What Does a Health Care Surrogate Have Power Over?

Professional Elderly CareA health care surrogate is somewhat similar to a power of attorney granted to an individual. They are responsible for decision making on behalf of an individual that may no longer be able to make the medical decisions necessary to nurse them back to health or provide for conditions that they may have. If you have any instructions that you wish to be carried out once you are incapable of making medical decisions for yourself, your surrogate will stand in and make sure these instructions are followed out as you have requested them.

It is advised that you choose representatives within the health care professions to act with respect as to your legal, emotional, and ethic wishes. They will be able to respect your instructions perfectly, whereas a group of individuals that you have no prior involvement with might not understand certain instructions and perform them unsatisfactory.

The Major Difference between a Health Care Surrogate and Power of Attorney

The health care proxy, or power of attorney, may be previously designated to a certain individual, such as a lawyer or family member. They will act in your place when you are incapable of doing so, as you stated in the living will. If you do not have a living will the health care surrogate is automatically appointed as the person to choose what is in your best interests with medical decisions. Some surrogates may continue to provide decision making skills when it comes to financial situations such as paying the bills on the residence of the individual or continuing care or regular payments.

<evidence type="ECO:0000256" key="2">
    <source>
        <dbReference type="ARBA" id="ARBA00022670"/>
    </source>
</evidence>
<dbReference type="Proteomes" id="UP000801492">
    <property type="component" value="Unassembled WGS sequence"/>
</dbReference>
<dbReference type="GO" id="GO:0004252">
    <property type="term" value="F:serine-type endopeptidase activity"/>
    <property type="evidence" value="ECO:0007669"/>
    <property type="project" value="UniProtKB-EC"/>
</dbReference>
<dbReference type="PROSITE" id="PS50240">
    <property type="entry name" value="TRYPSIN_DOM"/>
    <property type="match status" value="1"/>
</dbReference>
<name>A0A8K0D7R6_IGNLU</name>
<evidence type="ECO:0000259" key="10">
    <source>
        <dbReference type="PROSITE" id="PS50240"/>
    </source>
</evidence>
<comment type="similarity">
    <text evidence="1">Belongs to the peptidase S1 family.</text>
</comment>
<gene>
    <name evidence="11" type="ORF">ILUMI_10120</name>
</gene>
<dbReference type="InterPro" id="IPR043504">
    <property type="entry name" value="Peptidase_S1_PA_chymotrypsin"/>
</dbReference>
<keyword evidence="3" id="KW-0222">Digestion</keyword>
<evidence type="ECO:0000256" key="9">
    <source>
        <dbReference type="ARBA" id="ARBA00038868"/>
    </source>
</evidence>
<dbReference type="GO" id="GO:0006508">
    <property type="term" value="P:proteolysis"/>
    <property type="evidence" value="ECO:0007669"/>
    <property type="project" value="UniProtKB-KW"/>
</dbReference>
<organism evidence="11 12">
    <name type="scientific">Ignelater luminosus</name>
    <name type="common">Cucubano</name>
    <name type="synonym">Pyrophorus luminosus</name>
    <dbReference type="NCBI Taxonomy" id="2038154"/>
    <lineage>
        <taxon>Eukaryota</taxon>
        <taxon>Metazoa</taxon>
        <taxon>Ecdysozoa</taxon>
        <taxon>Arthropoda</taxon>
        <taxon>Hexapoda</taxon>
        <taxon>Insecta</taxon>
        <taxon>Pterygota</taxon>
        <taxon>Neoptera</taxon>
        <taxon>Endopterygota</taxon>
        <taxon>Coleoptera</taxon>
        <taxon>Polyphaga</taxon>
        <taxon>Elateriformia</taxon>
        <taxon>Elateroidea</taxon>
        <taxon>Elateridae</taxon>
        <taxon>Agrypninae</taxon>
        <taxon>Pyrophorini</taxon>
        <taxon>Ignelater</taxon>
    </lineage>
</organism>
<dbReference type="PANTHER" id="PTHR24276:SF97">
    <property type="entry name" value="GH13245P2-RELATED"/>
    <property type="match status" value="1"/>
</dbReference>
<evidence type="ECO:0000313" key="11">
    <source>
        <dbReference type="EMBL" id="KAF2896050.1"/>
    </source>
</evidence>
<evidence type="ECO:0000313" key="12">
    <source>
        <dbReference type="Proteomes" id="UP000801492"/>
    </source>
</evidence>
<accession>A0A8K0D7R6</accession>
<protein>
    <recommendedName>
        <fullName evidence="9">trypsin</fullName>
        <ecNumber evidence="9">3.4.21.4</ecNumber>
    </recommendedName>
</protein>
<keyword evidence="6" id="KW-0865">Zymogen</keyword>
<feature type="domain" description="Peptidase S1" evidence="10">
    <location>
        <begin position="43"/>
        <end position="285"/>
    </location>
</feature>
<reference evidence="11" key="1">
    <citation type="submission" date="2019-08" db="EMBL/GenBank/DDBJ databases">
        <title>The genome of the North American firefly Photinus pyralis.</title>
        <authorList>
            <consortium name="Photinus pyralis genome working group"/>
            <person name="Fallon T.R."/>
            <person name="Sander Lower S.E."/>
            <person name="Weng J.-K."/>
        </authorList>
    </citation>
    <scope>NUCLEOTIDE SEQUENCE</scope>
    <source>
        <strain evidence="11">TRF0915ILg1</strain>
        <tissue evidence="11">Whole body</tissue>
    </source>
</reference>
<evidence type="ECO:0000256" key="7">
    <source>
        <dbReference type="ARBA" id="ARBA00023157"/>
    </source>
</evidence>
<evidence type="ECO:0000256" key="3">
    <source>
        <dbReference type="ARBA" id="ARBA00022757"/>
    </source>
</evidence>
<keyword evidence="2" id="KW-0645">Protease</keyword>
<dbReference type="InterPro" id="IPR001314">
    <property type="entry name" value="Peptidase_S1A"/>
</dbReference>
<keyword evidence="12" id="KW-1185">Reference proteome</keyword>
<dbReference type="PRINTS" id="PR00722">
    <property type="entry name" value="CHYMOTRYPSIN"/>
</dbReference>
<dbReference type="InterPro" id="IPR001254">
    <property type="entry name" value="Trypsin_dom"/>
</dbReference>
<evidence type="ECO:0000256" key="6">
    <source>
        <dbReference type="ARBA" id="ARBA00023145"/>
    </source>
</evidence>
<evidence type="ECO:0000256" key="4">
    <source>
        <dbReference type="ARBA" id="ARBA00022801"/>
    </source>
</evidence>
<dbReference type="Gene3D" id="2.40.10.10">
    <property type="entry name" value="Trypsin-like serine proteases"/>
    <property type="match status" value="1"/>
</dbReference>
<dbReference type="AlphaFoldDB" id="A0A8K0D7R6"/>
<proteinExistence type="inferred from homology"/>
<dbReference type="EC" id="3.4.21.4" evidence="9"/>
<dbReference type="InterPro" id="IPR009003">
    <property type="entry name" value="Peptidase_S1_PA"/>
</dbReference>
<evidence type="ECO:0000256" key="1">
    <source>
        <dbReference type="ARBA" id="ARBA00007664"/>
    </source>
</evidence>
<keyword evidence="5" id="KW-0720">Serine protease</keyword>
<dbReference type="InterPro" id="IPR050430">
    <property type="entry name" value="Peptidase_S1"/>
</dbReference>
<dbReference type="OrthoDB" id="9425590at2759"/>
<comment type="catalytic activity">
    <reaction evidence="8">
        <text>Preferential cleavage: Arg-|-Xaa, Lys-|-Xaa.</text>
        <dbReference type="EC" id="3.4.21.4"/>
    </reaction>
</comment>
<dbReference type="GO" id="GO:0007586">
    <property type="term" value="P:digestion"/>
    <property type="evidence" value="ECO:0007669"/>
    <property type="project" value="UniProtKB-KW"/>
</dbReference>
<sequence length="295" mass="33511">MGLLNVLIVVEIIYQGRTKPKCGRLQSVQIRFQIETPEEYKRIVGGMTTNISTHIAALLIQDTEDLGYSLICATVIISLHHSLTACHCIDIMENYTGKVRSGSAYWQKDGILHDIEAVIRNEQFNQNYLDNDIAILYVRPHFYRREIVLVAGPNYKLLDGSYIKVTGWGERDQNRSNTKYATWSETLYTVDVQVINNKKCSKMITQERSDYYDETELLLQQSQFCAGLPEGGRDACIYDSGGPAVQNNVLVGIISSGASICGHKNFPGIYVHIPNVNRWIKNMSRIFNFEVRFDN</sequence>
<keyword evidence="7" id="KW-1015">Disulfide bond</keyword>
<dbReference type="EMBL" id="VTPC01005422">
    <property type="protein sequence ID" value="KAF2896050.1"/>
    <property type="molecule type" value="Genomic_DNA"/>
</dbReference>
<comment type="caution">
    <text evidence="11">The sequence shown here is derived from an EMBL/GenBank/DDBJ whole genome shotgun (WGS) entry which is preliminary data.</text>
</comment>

There are many instances where someone might not be given the chance to appoint a power of attorney. These incidents normally are those that happen suddenly such as personal injuries, being hurt on the job, or being the victim of a injuring car accident. This can cause complications within the decision making process for your medical treatment if you have not appointed a power of attorney. A health care surrogate may step in to help with the decision making process. In many states, your spouse is allowed to serve as the decision maker if they can prove to be married to the victim.

If you or a loved one is questioning whether or not you can be the decision maker if and when the time comes, contact a professional attorney that can help you create a living will. The living will can serve as a contract appointing who you would like to be the decision maker in case you are incapable of doing so with a sound mind.

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